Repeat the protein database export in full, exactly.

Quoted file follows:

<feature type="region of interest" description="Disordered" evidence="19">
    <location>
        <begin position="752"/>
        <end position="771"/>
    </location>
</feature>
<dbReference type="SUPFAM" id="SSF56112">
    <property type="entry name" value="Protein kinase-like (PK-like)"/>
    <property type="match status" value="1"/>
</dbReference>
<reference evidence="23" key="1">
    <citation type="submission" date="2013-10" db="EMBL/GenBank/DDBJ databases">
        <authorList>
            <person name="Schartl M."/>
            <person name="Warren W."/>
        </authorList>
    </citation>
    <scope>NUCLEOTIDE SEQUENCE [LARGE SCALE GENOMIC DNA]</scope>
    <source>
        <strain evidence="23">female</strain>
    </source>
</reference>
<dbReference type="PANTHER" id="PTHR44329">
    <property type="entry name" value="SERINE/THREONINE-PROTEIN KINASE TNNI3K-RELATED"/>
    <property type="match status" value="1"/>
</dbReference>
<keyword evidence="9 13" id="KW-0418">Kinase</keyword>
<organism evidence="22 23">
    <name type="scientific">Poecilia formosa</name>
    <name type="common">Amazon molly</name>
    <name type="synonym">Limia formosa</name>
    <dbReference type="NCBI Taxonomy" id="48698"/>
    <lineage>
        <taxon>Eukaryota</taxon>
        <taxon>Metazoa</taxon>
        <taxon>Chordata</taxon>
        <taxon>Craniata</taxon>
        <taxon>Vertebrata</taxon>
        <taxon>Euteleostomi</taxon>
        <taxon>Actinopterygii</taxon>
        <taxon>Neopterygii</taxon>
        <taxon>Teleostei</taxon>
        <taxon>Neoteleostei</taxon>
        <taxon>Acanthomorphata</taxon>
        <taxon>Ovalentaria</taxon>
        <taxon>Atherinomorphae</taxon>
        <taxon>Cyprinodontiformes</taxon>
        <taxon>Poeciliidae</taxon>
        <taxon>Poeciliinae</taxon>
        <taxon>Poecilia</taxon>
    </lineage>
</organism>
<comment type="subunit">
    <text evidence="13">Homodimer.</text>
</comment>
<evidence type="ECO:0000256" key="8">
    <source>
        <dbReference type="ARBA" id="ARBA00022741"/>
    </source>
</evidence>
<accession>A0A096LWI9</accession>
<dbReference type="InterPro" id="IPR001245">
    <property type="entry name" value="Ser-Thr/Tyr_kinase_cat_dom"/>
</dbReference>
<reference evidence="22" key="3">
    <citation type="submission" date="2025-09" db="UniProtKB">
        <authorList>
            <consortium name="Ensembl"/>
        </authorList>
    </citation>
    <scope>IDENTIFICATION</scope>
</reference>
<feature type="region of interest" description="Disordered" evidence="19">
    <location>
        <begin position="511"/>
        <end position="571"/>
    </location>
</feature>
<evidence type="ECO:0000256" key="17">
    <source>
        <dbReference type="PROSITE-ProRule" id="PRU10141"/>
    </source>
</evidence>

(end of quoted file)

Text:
<feature type="region of interest" description="Disordered" evidence="19">
    <location>
        <begin position="752"/>
        <end position="771"/>
    </location>
</feature>
<dbReference type="SUPFAM" id="SSF56112">
    <property type="entry name" value="Protein kinase-like (PK-like)"/>
    <property type="match status" value="1"/>
</dbReference>
<reference evidence="23" key="1">
    <citation type="submission" date="2013-10" db="EMBL/GenBank/DDBJ databases">
        <authorList>
            <person name="Schartl M."/>
            <person name="Warren W."/>
        </authorList>
    </citation>
    <scope>NUCLEOTIDE SEQUENCE [LARGE SCALE GENOMIC DNA]</scope>
    <source>
        <strain evidence="23">female</strain>
    </source>
</reference>
<dbReference type="PANTHER" id="PTHR44329">
    <property type="entry name" value="SERINE/THREONINE-PROTEIN KINASE TNNI3K-RELATED"/>
    <property type="match status" value="1"/>
</dbReference>
<keyword evidence="9 13" id="KW-0418">Kinase</keyword>
<organism evidence="22 23">
    <name type="scientific">Poecilia formosa</name>
    <name type="common">Amazon molly</name>
    <name type="synonym">Limia formosa</name>
    <dbReference type="NCBI Taxonomy" id="48698"/>
    <lineage>
        <taxon>Eukaryota</taxon>
        <taxon>Metazoa</taxon>
        <taxon>Chordata</taxon>
        <taxon>Craniata</taxon>
        <taxon>Vertebrata</taxon>
        <taxon>Euteleostomi</taxon>
        <taxon>Actinopterygii</taxon>
        <taxon>Neopterygii</taxon>
        <taxon>Teleostei</taxon>
        <taxon>Neoteleostei</taxon>
        <taxon>Acanthomorphata</taxon>
        <taxon>Ovalentaria</taxon>
        <taxon>Atherinomorphae</taxon>
        <taxon>Cyprinodontiformes</taxon>
        <taxon>Poeciliidae</taxon>
        <taxon>Poeciliinae</taxon>
        <taxon>Poecilia</taxon>
    </lineage>
</organism>
<comment type="subunit">
    <text evidence="13">Homodimer.</text>
</comment>
<evidence type="ECO:0000256" key="8">
    <source>
        <dbReference type="ARBA" id="ARBA00022741"/>
    </source>
</evidence>
<accession>A0A096LWI9</accession>
<dbReference type="InterPro" id="IPR001245">
    <property type="entry name" value="Ser-Thr/Tyr_kinase_cat_dom"/>
</dbReference>
<reference evidence="22" key="3">
    <citation type="submission" date="2025-09" db="UniProtKB">
        <authorList>
            <consortium name="Ensembl"/>
        </authorList>
    </citation>
    <scope>IDENTIFICATION</scope>
</reference>
<feature type="region of interest" description="Disordered" evidence="19">
    <location>
        <begin position="511"/>
        <end position="571"/>
    </location>
</feature>
<evidence type="ECO:0000256" key="17">
    <source>
        <dbReference type="PROSITE-ProRule" id="PRU10141"/>
    </source>
</evidence>